Modules may also be implemented in software for execution by various types of processors. An identified module of executable code may, for instance, comprise one or more physical or logical blocks of computer instructions which may, for instance, be organized as an object, procedure, or function. Nevertheless, the executables of an identified module need not be physically located together, but may comprise disparate instructions stored in different locations which, when joined logically together, comprise the module and achieve the stated purpose for the module.

Indeed, a module of executable code may be a single instruction, or many instructions, and may even be distributed over several different code segments, among different programs, and across several memory devices. Similarly, operational data may be identified and illustrated herein within modules, and may be embodied in any suitable form and organized within any suitable type of data structure. The operational data may be collected as a single data set, or may be distributed over different locations including over different storage devices, and may exist, at least partially, merely as electronic signals on a system or network.

Reference throughout this specification to “one embodiment,” “an embodiment,” or similar language means that a particular feature, structure, or characteristic described in connection with the embodiment is included in at least one embodiment of the present invention. Thus, appearances of the phrases “in one embodiment,” “in an embodiment,” and similar language throughout this specification may, but do not necessarily, all refer to the same embodiment.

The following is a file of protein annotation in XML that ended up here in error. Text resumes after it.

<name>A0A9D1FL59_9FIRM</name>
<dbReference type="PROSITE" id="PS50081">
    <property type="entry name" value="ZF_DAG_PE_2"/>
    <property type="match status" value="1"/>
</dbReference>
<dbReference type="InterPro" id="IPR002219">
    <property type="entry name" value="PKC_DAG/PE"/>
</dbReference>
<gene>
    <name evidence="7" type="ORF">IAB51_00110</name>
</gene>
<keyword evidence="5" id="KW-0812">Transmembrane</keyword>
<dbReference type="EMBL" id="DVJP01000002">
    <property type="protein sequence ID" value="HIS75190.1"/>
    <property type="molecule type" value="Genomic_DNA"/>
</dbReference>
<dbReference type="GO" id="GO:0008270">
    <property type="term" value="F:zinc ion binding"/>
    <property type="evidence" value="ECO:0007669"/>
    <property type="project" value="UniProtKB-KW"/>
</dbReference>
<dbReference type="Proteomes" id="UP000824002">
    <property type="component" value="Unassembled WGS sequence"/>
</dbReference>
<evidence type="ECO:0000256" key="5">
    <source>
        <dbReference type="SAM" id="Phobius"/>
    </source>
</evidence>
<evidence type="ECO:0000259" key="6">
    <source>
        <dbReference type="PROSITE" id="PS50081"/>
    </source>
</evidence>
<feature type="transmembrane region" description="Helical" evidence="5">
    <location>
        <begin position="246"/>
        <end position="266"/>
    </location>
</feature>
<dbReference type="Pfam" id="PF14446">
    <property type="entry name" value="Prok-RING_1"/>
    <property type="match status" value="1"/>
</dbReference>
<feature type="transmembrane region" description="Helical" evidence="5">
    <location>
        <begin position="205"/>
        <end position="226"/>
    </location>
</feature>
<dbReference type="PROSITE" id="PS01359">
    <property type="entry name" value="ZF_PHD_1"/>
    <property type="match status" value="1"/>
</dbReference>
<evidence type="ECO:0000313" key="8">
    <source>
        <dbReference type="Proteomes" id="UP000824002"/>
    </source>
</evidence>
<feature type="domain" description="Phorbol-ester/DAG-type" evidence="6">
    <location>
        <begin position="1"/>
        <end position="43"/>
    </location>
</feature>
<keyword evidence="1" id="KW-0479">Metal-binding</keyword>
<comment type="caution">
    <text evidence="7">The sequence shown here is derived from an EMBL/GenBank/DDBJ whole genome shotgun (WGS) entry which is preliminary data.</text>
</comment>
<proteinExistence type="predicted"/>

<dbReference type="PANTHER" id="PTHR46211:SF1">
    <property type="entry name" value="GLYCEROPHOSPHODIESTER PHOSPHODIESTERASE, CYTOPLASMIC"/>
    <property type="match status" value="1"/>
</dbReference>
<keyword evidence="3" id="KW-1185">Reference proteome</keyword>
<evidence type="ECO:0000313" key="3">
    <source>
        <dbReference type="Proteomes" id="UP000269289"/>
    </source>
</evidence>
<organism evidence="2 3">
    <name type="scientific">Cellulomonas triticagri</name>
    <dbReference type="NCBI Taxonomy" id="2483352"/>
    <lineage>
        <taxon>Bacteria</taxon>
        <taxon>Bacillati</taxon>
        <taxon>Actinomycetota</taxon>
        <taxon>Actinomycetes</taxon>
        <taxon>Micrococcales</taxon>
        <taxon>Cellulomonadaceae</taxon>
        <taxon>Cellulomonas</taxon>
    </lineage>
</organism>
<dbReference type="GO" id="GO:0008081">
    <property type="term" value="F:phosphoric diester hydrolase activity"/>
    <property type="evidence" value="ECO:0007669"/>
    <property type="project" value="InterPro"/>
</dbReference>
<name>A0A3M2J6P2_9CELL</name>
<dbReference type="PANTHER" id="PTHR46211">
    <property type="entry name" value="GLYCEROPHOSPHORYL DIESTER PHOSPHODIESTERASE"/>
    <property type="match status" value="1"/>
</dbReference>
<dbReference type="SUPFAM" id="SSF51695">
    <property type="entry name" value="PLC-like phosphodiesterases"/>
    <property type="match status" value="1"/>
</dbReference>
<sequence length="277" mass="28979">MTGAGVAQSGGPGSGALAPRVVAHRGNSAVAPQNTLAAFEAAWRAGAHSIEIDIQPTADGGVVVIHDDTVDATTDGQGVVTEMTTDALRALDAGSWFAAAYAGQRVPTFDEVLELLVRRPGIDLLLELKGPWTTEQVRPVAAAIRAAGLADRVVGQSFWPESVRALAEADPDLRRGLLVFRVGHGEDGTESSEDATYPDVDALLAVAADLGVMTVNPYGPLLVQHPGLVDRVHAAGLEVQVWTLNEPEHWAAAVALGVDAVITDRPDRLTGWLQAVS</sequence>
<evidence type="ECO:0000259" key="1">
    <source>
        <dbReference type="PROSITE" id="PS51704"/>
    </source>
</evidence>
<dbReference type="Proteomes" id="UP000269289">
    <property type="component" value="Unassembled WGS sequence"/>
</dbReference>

Reference to a signal bearing medium may take any form capable of generating a signal, causing a signal to be generated, or causing execution of a program of machine-readable instructions on a digital processing apparatus. A signal bearing medium may be embodied by a transmission line, a compact disk, digital-video disk, a magnetic tape, a Bernoulli drive, a magnetic disk, punch card, flash memory, integrated circuits, or other digital processing apparatus memory device.

The schematic flow chart diagrams included are generally set forth as logical flow chart diagrams. As such, the depicted order and labeled steps are indicative of one embodiment of the presented method. Other steps and methods may be conceived that are equivalent in function, logic, or effect to one or more steps, or portions thereof, of the illustrated method. Additionally, the format and symbols employed are provided to explain the logical steps of the method and are understood not to limit the scope of the method. Although various arrow types and line types may be employed in the flow chart diagrams, they are understood not to limit the scope of the corresponding method. Indeed, some arrows or other connectors may be used to indicate only the logical flow of the method. For instance, an arrow may indicate a waiting or monitoring period of unspecified duration between enumerated steps of the depicted method. Additionally, the order in which a particular method occurs may or may not strictly adhere to the order of the corresponding steps shown.